“What is attempted is a reconsideration of the facts of our history and their re-interpretation from our point of view,” he said.
According to De La Salle University history Professor Xiao Chua, historians before Agoncillo wrote Philippine history from a “neutral” viewpoint, while relying on documents and anecdotes reflecting the colonizers’ perspective. Additionally, history teachers would only instruct their students to memorize dates, names, and places.
Agoncillo vehemently decried this treatment of history.
“The result has been twisting of facts in such a way as to denigrate the Filipino and so to instill in him an inferiority complex that has made him look upon himself with misgivings,” Agoncillo said.
Using this lens, he was among those who first challenged the narrative that Ferdinand Magellan “discovered” the Philippines.
Such wording, according to Agoncillo, signals a Eurocentric historical interpretation, because the islands and their inhabitants have been existing long before Magellan reached their shores.
Controversies and critiques
He even went so far as to declare that “there was no Philippine history before 1872.” Agoncillo wasn’t being literal here, of course. But for him, a historian with a nationalist perspective should focus on major historical events that formed “the Filipino” consciousness – in stark contrast to “the Indio” that our ancestors had internalized for centuries.
In one of the college history textbooks he authored, he went against the norm by tackling 300 years of the Spanish colonial period in only scanty chapters. Unsurprisingly, these acts drew the ire of other “traditional” historians, including his colleagues in UP.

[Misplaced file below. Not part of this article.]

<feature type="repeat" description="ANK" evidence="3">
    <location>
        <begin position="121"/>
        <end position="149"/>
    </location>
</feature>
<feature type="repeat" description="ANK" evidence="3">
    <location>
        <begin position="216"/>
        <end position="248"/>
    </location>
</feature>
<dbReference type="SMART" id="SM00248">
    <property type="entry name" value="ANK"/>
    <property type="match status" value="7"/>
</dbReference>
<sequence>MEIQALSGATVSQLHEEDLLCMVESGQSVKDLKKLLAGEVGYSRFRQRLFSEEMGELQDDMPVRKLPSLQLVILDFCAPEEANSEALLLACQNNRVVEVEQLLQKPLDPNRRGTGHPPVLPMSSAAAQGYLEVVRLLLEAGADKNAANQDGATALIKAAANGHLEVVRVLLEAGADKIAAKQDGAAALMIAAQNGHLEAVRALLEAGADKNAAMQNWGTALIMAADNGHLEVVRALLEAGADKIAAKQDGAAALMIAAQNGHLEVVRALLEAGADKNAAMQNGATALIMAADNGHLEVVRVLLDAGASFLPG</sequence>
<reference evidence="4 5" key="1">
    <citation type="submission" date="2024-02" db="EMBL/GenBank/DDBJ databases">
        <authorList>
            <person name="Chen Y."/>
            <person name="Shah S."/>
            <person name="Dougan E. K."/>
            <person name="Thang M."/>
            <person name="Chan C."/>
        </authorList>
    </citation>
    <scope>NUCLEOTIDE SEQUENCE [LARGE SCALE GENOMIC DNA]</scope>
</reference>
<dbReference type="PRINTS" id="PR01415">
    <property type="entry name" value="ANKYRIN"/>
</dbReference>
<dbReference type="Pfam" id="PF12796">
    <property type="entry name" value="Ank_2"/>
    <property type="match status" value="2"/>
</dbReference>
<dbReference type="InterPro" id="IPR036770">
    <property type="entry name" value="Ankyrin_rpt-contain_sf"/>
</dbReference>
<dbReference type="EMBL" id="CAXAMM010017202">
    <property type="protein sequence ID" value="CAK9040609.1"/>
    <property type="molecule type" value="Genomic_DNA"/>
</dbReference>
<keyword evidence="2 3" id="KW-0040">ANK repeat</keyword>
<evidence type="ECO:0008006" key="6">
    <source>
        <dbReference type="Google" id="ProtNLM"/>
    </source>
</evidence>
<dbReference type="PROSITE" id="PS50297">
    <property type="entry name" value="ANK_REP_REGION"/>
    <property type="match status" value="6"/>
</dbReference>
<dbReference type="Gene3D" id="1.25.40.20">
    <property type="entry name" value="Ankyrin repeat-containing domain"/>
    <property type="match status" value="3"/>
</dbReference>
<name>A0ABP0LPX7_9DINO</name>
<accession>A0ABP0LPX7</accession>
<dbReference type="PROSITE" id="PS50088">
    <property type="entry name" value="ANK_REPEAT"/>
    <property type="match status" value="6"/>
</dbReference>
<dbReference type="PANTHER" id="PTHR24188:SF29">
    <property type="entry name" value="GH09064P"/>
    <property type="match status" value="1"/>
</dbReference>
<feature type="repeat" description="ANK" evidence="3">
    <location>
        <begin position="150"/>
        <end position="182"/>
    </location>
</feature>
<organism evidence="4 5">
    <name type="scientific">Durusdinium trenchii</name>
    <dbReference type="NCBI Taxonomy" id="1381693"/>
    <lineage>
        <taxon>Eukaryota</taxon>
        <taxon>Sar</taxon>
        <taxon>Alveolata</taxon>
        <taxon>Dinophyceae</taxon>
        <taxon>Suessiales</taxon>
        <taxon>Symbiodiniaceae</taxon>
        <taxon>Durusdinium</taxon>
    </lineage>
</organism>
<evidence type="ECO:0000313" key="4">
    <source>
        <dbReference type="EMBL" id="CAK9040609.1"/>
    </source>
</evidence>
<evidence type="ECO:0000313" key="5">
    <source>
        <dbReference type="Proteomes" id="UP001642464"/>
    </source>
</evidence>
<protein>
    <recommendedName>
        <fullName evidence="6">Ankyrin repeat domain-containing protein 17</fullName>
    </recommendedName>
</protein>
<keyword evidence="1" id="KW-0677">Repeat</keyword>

Renowned Filipino historian Reynaldo Ileto shared how his colleagues warned him about Agoncillo’s works: “Mr. Ileto, you are not going to write history like this!”
Outside the academe, Agoncillo’s works sparked great opposition as well, with critics sharply accusing him of being a “communist sympathizer” and “anti-Catholic.”
At one point, former President Ramon Magsaysay had to suspend the publication of The Revolt of the Masses, with support from the clergy. The ban lasted for 8 years.
Up to this day, scholars like Ileto are still praising Agoncillo’s works, while noting his limitations to capture the greater complexity in these historical events. For example, his concept of the masses as a monolithic class of workers was repeatedly contested by other studies.
He passed away in 1985. In the same year, he was posthumously conferred the Order of National Scientist for his outstanding contributions to the field of history.
Teodoro Agoncillo is an enduring example of what it means to skillfully integrate science and art, radically disrupting the way we imagine our shared past. In a time when our world is facing trials upon trials, we need the creative genius of Teodoro Agoncillo to better make sense of where we are today.—MF
Author: Cesar Ilao III
Cesar III is currently a BS Development Communication student from the University of the Philippines Los Baños. As a science communicator, he is passionate about sharing science to all Filipinos.